Winter Hazards Training Prepares Volunteers for Snowshoeing Classes
Snowshoeing has started in the Cascades Mountains on Mt. Baker-Snoqualmie National Forest. But before the first visitor could strap on shoes, 25 volunteers who would be leading snowshoe hikes learned their way around winter safety at Snoqualmie Pass Visitor Center the day before the season kicked off in January.
During her fifth annual class, Forest Ranger Kim Larned leads groups though job hazards analysis, winter precautions and visitor expectations. She has been running the snowshoe interpretive hikes for 20 years, which began with a few small group hikes and expanded into a robust program offering outings tailored for children, families and the more adventurous, starting in January and continuing through March. “We started the volunteer training because we were getting more and more people interested in volunteering, and safety is so critical in the winter, not only for the volunteers, but also for the public we are out with,” she said. Larned said she feels strongly that a Forest Service volunteer is on an equal playing field with employees when it comes to customer service and safety.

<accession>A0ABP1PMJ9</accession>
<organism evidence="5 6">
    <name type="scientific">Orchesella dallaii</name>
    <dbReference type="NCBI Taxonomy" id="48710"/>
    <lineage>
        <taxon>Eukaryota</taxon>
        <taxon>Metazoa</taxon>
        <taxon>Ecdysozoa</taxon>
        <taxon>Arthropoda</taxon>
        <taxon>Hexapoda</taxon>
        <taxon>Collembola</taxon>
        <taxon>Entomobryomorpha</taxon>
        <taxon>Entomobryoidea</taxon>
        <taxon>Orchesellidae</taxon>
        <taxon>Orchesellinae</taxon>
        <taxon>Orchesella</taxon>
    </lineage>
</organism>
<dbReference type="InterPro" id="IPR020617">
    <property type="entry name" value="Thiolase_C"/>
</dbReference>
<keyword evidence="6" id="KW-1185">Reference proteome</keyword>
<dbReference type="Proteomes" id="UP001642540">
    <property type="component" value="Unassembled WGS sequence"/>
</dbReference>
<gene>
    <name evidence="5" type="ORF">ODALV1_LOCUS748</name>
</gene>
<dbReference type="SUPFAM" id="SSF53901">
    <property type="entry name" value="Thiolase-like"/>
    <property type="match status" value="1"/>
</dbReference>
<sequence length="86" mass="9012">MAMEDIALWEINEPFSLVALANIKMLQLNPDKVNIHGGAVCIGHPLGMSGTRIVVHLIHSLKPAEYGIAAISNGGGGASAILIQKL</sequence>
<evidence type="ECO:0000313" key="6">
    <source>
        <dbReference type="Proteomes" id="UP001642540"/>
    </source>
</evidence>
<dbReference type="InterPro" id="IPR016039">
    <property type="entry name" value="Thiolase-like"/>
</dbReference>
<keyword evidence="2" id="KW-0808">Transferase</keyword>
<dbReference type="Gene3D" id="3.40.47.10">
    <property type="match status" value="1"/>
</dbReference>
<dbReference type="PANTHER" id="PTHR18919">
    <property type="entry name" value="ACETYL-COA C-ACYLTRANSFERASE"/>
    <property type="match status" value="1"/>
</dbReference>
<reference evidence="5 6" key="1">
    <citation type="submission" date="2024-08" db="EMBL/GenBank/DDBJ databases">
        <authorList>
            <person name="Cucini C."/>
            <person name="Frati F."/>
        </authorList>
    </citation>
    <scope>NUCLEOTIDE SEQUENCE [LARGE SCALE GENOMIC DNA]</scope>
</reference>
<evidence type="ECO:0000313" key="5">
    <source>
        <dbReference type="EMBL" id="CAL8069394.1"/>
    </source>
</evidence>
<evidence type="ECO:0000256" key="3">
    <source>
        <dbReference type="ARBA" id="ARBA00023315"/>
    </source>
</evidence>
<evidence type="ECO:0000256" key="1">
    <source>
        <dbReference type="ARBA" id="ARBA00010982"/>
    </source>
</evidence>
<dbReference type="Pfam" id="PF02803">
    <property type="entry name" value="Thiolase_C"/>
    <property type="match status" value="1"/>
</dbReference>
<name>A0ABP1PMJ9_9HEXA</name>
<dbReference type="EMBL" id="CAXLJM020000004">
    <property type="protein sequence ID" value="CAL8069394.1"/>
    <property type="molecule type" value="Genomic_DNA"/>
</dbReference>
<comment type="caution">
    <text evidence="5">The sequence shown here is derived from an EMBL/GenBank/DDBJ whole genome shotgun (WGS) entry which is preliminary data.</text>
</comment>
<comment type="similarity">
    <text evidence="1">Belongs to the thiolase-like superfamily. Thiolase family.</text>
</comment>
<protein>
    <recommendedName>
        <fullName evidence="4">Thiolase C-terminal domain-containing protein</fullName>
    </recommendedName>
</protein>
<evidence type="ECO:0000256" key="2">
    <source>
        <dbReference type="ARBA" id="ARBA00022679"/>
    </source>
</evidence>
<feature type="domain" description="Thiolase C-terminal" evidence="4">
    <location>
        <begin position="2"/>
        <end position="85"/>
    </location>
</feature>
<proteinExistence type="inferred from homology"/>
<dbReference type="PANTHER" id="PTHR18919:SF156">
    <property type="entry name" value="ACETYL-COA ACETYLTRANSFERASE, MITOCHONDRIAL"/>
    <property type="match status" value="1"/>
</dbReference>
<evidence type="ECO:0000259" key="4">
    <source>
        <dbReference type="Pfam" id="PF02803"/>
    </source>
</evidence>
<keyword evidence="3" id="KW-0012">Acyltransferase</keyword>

During the class Larned gave volunteers tips for noticing the onset of hyperthermia, reviewed emergency response procedures and showed them how to spot identifying landmarks along trails covered in snow. “Many of these trails look alike, especially with fresh snow. You will be escorting visitors back and forth to the center and you don’t want to get lost,” she said. To conclude the class, volunteers went on a 90-minute snowshoe walk to experience first-hand what they would be doing for opening day.